Could Budweiser drinkers soon be swapping beer for pot?

AB InBev, the world’s biggest brewer, said Wednesday that it’s teaming up with Canada’s Tilray to research cannabis-infused drinks.

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It’s the latest major company to start exploring the pot market following decisions to legalize recreational marijuana in Canada and a number of American states. AB InBev and Tilray will invest a combined $100 million into researching non-alcoholic drinks containing cannabis elements.

“We intend to develop a deeper understanding … that will guide future decisions about potential commercial opportunities,” Kyle Norrington, president of AB InBev’s Canadian subsidiary Labatt Breweries, said in a statement.

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For now, AB InBev is only looking at using cannabis ingredients in Canada. The company, whose top brands include Bud Light and Stella Artois, will make a decision on whether the pot products are commercially viable at a later date.

Tilray, which is based in British Columbia, specializes in medicinal cannabis products. Earlier this week, the firm announced a partnership with Swiss pharmaceuticals company Novartis (NVS) to distribute medicinal pot in international markets.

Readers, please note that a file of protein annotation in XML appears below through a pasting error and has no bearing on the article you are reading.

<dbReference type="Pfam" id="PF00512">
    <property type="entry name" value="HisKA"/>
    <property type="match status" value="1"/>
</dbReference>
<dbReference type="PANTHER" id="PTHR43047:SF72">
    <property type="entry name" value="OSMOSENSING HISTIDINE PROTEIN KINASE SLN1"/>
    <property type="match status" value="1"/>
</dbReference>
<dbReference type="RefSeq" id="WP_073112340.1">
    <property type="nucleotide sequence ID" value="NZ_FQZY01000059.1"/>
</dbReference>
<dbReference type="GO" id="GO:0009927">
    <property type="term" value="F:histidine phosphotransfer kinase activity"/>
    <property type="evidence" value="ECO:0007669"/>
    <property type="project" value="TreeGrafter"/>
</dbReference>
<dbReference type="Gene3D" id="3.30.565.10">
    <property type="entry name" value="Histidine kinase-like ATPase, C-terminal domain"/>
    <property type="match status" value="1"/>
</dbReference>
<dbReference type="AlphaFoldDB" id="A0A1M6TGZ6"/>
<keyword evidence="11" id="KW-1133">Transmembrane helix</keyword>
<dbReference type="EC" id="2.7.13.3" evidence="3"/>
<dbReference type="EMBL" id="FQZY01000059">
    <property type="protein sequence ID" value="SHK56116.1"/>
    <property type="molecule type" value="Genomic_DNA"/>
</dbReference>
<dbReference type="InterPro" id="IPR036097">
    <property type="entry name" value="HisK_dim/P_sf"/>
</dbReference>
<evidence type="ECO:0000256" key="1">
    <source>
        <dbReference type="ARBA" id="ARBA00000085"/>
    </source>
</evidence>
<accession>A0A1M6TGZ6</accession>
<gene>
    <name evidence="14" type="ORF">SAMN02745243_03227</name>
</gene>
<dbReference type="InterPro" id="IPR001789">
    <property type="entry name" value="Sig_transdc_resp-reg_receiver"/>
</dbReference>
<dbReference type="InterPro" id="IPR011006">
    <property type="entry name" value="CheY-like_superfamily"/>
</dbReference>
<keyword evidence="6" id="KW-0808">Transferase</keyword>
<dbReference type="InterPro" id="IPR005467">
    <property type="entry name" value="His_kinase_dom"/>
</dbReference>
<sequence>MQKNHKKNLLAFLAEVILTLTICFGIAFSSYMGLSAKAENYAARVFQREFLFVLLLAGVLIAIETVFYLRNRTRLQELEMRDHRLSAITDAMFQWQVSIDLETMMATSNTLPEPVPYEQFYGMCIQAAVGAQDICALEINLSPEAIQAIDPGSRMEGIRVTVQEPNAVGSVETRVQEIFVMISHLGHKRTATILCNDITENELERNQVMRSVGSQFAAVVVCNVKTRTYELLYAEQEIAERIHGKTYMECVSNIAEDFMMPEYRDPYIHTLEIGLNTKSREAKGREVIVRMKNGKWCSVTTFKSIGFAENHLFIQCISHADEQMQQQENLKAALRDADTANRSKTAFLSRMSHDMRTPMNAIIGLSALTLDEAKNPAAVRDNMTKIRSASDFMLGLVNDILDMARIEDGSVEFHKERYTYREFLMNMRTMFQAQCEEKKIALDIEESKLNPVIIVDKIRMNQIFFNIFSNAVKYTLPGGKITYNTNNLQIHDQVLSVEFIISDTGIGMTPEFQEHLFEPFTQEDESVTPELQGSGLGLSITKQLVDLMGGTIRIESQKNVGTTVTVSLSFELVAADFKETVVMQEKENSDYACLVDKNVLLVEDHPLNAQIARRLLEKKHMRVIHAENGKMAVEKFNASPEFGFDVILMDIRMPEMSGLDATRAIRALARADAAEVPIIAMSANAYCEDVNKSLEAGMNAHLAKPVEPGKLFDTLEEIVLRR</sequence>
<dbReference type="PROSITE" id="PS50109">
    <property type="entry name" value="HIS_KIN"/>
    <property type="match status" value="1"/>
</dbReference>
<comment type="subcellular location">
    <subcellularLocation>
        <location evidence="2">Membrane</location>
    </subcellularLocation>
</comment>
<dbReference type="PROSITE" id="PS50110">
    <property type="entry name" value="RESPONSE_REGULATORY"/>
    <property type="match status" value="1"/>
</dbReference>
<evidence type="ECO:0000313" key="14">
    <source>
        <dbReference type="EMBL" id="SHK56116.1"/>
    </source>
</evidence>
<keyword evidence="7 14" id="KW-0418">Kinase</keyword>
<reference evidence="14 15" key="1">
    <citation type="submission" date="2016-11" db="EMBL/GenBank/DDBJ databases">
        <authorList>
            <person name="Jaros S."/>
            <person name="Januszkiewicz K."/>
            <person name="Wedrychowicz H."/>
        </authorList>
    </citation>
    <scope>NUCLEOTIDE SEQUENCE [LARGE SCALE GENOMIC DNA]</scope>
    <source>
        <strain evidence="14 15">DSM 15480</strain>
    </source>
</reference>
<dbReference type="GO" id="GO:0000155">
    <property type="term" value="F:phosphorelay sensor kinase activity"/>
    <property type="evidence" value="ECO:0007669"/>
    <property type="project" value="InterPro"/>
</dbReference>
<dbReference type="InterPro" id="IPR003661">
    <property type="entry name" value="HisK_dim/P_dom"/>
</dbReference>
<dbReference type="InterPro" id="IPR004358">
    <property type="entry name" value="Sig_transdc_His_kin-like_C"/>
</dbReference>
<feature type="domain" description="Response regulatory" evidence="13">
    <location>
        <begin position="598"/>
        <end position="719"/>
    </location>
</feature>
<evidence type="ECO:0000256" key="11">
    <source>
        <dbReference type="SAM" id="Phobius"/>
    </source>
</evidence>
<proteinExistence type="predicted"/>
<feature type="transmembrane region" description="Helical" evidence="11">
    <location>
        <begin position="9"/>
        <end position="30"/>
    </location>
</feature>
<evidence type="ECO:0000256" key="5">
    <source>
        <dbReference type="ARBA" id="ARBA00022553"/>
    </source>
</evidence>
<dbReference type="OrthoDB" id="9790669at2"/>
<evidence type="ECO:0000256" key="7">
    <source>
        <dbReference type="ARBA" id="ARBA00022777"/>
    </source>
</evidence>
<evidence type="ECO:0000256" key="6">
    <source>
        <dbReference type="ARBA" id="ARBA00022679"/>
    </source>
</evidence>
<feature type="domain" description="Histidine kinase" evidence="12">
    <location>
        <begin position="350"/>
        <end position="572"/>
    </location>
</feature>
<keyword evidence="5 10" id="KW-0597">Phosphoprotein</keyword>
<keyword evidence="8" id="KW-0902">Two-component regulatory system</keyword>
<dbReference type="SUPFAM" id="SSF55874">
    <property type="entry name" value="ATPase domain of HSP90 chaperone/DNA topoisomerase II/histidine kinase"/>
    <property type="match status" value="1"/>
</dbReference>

Other big consumer brands are looking into how they can capitalize on loosening restrictions on cannabis products.

With Democrats winning control of the US House of Representatives, Congress may finally pass the Farm Bill, which would make it legal to produce hemp and potentially open the door for more products containing cannabidiol, or CBD.

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Earlier this month, Marlboro-owner Altria announced it is investing $1.8 billion in Canadian cannabis company Cronos Group. Canopy Growth (CGC), another Canadian marijuana business, received a multibillion dollar investment from Corona owner Constellation Brands (STZ) in August.

One top consumer brand resisting the pot rush for now is Coca-Cola (KO). CEO James Quincey said in October that it “doesn’t have any plans at this stage” to enter the cannabis market.

Belgium-based AB InBev has been looking for ways to juice up its sales as consumers increasingly turn to craft beers and microbrews. That’s hurt sales for mass-produced beers like Budweiser and Bud Light.

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